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tv   Squawk Box  CNBC  December 7, 2012 6:00am-9:00am EST

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social media. it's friday, december 7th, that's right, the day that will live in infamy, 2012, "squawk box" begins right now. good morning, everybody. welcome to "squawk box" here on cnbc. i'm becky quick along with joe kernen and steve liesman. the november jobs report is now just about 150 minutes away. count do countdown is on. the economy probably added about 80,000 jobs last month. reuters consensus is a little higher at 93,000. the unemployment rate expected to hold steady at 7.9% and economists say the slow down in nonfarm payrolls will reflect the effect of sandy. joining us this hour is bank of america merrill lynch global
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research senior research economist michelle mire and we'll talk through everything that's been happening through jobs and what to expect. but first, there is a developing story. an earthquake off the northeast coast of japan triggered a tsunami warning. the warning has been lifted, but it was a 7.3 quake. so far no reports of any injuries or damage. it was for the same area devastated by an earthquake and tsunami back in march of last year. we will continue to bring you any developments. in the meantime, steve has some of the morning's top other stories. >> let's start with the markets. asian stocks rallying to 2012 highs overnight. the nikkei edging lower after hitting a se hitting hitting a seven month closing
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high yesterday. european trading, shares seem to be fwllat. bundesbank announced it had cut its growth outlook for the country. in the u.s., the nasdaq snapped its losing streak yesterday with its first gain in five days. the dow was on pace for its third straight weekly gain. u.s. equity futures at this hour -- we don't have them. maybe joe has them. >> steve, you are here because it's jobs friday. are you here representing c innocent objects t cnbc or the bls? >> i'm representing myself actually. >> good to have you. in corporate news, netflix, regulators warning they may bring civil action against the company and its ceo for violating public disclosure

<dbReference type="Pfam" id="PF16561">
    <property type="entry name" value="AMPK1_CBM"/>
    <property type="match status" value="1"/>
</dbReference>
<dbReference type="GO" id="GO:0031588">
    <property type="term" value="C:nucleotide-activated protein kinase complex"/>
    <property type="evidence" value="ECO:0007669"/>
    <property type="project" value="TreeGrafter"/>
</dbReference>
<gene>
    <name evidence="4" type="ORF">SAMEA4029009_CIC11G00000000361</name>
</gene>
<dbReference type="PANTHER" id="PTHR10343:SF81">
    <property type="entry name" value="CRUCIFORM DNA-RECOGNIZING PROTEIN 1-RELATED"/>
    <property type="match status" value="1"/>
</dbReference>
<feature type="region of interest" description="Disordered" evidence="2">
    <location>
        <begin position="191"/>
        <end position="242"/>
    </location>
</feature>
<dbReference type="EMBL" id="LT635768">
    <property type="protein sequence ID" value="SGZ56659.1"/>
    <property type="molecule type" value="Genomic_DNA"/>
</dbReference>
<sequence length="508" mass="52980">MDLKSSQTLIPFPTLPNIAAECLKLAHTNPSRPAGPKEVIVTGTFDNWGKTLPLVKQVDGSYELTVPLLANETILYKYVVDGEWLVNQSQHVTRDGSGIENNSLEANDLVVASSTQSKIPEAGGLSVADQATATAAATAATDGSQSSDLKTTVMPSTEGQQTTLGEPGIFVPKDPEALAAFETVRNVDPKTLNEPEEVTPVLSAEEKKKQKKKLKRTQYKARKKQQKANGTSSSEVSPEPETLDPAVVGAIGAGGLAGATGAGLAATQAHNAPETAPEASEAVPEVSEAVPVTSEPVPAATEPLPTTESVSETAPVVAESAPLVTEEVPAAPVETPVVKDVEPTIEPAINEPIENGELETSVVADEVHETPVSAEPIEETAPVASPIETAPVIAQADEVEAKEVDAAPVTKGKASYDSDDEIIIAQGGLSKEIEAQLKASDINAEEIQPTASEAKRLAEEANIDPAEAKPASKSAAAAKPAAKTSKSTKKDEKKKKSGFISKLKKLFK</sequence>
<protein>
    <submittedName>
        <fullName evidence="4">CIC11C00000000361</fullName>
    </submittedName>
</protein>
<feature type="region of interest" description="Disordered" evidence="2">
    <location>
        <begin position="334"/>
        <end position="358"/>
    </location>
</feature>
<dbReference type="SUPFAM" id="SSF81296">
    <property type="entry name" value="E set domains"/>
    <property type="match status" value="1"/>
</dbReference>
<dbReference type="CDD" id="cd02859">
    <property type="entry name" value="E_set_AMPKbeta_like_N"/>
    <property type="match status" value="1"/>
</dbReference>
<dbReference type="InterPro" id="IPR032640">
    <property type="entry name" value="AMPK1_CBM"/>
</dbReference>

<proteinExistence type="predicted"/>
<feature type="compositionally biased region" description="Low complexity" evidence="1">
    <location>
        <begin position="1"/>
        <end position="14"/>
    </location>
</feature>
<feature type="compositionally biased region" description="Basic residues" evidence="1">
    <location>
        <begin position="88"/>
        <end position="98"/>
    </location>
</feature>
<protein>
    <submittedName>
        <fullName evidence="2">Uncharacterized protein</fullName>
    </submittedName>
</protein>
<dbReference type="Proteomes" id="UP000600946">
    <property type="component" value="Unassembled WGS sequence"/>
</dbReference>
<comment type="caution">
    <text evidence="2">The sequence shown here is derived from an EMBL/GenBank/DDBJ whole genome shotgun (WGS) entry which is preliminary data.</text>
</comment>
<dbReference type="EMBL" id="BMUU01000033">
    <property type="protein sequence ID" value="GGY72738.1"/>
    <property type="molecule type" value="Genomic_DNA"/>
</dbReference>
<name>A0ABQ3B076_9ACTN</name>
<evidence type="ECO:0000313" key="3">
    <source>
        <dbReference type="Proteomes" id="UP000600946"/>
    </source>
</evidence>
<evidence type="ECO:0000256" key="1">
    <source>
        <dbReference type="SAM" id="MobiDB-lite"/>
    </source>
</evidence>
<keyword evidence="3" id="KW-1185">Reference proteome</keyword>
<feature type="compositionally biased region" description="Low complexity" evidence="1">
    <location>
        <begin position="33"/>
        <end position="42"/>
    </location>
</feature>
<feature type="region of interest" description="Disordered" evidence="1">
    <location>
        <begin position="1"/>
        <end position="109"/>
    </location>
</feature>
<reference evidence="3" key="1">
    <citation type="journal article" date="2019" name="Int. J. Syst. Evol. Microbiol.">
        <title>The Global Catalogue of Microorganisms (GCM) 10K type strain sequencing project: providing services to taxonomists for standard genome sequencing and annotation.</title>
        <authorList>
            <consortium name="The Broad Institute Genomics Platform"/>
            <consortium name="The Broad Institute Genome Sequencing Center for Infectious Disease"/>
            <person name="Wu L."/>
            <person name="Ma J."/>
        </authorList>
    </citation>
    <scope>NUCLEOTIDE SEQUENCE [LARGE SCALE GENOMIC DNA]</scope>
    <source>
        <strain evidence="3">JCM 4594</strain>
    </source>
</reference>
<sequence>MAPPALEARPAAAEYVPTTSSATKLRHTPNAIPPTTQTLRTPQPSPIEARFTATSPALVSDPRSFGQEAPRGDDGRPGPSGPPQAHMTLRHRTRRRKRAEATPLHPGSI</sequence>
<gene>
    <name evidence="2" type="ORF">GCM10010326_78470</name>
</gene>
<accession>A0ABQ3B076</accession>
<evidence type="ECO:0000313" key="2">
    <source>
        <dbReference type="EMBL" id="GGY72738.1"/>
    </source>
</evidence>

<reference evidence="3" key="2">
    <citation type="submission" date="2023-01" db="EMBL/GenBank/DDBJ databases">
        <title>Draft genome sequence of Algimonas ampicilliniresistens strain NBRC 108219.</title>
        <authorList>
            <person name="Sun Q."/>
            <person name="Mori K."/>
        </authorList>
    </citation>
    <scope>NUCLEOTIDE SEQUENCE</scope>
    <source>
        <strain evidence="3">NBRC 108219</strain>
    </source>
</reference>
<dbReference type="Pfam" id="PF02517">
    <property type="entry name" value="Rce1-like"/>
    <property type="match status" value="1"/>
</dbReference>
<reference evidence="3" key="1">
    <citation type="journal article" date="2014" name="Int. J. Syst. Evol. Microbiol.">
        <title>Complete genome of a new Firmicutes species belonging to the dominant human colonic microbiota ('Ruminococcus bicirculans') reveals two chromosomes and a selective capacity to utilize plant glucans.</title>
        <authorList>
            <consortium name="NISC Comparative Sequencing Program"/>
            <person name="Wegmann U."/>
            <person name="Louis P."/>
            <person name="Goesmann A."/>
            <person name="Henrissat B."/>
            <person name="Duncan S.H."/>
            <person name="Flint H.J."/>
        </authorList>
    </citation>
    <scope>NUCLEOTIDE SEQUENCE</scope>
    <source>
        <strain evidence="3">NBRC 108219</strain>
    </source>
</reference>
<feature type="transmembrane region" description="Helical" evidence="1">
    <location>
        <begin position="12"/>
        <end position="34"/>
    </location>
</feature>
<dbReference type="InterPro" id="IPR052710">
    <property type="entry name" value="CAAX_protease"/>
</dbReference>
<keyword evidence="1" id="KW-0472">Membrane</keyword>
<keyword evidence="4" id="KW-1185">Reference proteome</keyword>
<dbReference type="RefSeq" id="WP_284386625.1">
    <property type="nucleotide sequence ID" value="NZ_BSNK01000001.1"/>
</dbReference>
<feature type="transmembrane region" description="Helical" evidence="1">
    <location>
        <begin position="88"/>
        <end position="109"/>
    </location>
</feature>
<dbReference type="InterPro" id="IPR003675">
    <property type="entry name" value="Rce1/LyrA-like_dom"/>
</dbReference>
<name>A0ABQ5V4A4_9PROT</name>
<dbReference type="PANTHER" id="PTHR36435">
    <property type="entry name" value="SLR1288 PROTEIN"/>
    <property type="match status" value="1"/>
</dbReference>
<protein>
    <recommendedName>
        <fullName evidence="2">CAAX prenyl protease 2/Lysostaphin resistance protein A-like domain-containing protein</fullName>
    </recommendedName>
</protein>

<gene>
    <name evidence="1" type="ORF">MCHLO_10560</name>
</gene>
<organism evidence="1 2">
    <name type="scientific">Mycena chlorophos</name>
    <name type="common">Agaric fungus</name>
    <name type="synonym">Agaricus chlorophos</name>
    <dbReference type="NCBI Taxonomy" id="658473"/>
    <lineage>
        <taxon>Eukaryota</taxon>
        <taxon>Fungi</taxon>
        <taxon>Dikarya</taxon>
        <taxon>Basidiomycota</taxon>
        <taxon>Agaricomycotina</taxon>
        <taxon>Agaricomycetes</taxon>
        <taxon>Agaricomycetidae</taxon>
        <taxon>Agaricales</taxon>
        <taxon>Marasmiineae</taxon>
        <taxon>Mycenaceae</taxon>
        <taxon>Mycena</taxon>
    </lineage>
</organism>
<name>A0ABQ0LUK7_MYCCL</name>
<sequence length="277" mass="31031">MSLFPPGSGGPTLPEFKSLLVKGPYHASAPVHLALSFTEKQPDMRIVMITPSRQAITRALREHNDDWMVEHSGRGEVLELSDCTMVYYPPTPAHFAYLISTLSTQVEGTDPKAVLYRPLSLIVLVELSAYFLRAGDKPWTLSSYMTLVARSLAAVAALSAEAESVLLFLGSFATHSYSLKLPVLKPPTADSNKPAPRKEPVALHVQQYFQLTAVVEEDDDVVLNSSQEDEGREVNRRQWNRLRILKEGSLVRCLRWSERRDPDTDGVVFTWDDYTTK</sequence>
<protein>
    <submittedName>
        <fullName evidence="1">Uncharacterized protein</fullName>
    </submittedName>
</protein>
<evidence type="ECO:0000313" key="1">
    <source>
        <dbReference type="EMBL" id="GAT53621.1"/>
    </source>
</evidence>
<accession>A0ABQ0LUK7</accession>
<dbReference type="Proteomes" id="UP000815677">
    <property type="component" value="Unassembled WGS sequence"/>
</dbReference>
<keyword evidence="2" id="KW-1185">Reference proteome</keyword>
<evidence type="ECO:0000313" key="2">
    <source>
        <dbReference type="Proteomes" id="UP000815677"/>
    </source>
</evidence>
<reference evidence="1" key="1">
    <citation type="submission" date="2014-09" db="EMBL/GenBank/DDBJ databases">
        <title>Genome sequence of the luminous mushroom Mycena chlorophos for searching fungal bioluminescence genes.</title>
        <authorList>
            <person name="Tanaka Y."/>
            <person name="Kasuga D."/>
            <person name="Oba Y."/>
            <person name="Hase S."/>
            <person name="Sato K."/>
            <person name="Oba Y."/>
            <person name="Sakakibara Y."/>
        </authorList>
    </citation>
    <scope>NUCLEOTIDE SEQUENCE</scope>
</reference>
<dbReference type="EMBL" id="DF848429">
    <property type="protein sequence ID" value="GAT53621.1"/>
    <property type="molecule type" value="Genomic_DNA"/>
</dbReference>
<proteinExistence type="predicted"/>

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rules with a facebook post. reed hastings posted netflix monthly viewing exceeded 1 million hours ever. they're required to make full and fair public disclosure of material nonpublic information and hastings i guess thought it was okay and it's a gray area. isn't that full and fair? >> i think it is a gray area because we've always made the argument if you're watching cnbc it's okay because this is a public disclosure, right? i guess facebook maybe it's different because you have to be a friend to be able to get access to that information. if it was twitter, maybe a different story. i wonder if that's how deeply they're digging into this. >> he doesn't think there's anything. he dismisses the contention saying he doesn't believe the facebook post was even material
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information. it wouldn't take a lot of -- you'd have to do the math to figure out what that says about the results for the quarter. in a letter yesterday he suggested that the post was accessible to more than 244,000 stub describe subscribers. >> maybe he has a public page. >> let's say you talk to a reporter who represented a paper with 25,000. >> but this is much more. >> this is ten times that. he would have satisfied his -- seems to be one of the dumber things that's out there. kind of a chilling thing from the sec. a chilling effect. >> we'll see what the share disafter the bell yesterday. knoll not whole lot happening. >> this is stupid. >> can't have everybody working on steve cohen, can they? why are you laughing at that?